Debtocracy (2011) – documentary about financial crisis – multiple subtitles

Debtocracy (2011) – documentary about financial crisis – multiple subtitles


Downloaded from ccSubs.com BitsnBytes presents A documentary on
the financial crisis World, European, Greek By Aris Chatzistefanou
and Katerina Kitidi Scientific Research
Leonidas Vatikiotis Music
Yiannis Aggelakas, Ermis Georgiadis, Aris RSN Edit
Aris Triantafyllou G. Papadopoulos – Dictator:

I shall reattempt a comparison with doctors. We have a patient;
we’ve placed him in a plaster cast. D. Strauss-Kahn – IMF Managing Director: As has been said before,
history has this wicked habit… of repeating itself, “as farce”. So, from a dictator/wannabe-doctor,
we moved on to the MDs of the IMF. An. Papandreou – Ex-PM:

Everybody has to join in the struggle,
fully aware that… either the nation will obliterate the debt,
or the debt will obliterate the nation. C. Mitsotakis – Ex-PM:

This year’s incomes policy
will be strict and austere. No raises will be given whatsoever. C. Simitis – Ex-PM:

There is no more room
for benefits or tax cuts. C. Karamanlis – Ex-PM:

We have to cut public spending,
we have to tidy up our house. And this cannot be achieved
with your empty promises… of handing out money and privileges
at a time of such crisis. G. Papandreou – PM:

Unfortunately, our country is in the ICU.
The nation’s fiscal deadlock… threatens our sovereignty
for the first time since 1974. In the last 40 years, two political
parties, 3 families of politicians… along with certain businessmen,
led the country to bankruptcy. They declared suspension of payments to
the people, in order to save their lenders. The Czars of the economy,
after decades of continuous austerity, advertised Greece as
the local financial superpower. Y. Papantoniou – Ex Finance Minister:

Our work is great. We were the first
to solve the economic problems. N. Christodoulakis – Ex Finance Minister:

Once more, our economy will prove
to be our strongest asset. Y. Papantoniou – Ex Finance Minister:

The economy sprang forward and went
from second to first league. When their creation crumbled, those
people said behind our back… that, due to some genetic disorder,
we were incapable of handling… our economy without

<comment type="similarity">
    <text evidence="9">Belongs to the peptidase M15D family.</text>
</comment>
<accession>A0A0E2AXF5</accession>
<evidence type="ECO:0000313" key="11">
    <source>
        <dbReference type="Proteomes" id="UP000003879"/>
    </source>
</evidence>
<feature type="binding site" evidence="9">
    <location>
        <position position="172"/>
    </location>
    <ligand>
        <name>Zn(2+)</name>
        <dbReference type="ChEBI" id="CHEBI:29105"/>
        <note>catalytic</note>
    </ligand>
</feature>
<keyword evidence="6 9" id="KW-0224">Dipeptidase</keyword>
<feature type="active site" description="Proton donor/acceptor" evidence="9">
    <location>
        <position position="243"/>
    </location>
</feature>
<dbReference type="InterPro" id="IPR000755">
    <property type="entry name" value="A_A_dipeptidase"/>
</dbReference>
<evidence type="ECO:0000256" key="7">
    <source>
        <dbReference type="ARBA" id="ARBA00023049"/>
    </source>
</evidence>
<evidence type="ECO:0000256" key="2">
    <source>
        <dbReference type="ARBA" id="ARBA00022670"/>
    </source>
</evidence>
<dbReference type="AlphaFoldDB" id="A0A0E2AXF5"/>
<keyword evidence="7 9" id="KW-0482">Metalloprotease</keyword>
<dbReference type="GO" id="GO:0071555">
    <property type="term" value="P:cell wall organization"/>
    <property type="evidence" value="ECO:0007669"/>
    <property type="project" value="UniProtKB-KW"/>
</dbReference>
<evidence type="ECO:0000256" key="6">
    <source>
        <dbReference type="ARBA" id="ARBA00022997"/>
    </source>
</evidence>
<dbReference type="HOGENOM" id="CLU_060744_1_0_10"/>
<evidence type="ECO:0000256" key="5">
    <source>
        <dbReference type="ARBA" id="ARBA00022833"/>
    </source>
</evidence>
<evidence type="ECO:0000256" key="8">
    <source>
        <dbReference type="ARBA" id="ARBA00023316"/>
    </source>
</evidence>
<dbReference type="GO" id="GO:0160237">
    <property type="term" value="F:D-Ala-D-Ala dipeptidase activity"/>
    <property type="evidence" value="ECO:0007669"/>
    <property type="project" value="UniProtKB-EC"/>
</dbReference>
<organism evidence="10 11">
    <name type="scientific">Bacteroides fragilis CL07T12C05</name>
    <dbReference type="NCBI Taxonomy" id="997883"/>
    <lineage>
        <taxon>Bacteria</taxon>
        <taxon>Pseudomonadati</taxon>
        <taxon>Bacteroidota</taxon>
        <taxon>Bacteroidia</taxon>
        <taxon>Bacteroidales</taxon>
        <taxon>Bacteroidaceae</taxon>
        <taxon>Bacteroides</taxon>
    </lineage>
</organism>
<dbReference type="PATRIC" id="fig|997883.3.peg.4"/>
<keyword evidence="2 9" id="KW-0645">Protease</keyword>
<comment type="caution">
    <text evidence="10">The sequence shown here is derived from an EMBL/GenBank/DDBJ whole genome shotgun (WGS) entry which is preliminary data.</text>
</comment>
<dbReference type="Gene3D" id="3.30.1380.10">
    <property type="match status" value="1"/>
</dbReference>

foreign intervention. Our government called us bums,
and our lenders “PIIGS”… as was the case with all
peripheral EU countries. And our ministers tried to convince us
that all of us had a part in this. Br. Lenihan – Irish Ex Finance Minister: Th. Pangalos – Vice-president
of the Greek government:

The answer to the denouncement
of the country’s politicians… that makes people ask us, “what
did you do with the money?” is this: We made you civil servants!
We all partied! So are we the prodigal children
of a neat global economy… and an all-successful Europe? Or has the system been ailing
since its youth? Capitalist economy in the post-war period
consists of two parts. C. Lapavitsas – Economics Professor:

In the first 25 years of the so-called
“golden era” after WWII, growth rates were high. Real income rose,
as did the consumption of goods. Those were novel circumstances
in the history of capitalism. David Harvey – Social scientist: This happy period ended
in the mid-Seventies. From then on, we entered a period
of low growth, recurrent crises… suppressed, if any, rises
in workers’ income… and, usually, high unemployment. In other words, mature capitalist
countries found it difficult… to accrue wealth. This period was marked by a
huge growth in the financial system… which was termed “financialisation” . Financialisation brought on
and intensified the crises. When the US housing bubble burst… the financial system came close
to total collapse. As a result, it affected the real economy,
which had its own structural problems. States took rescue measures.
They used tax-payers’ money… to save the banks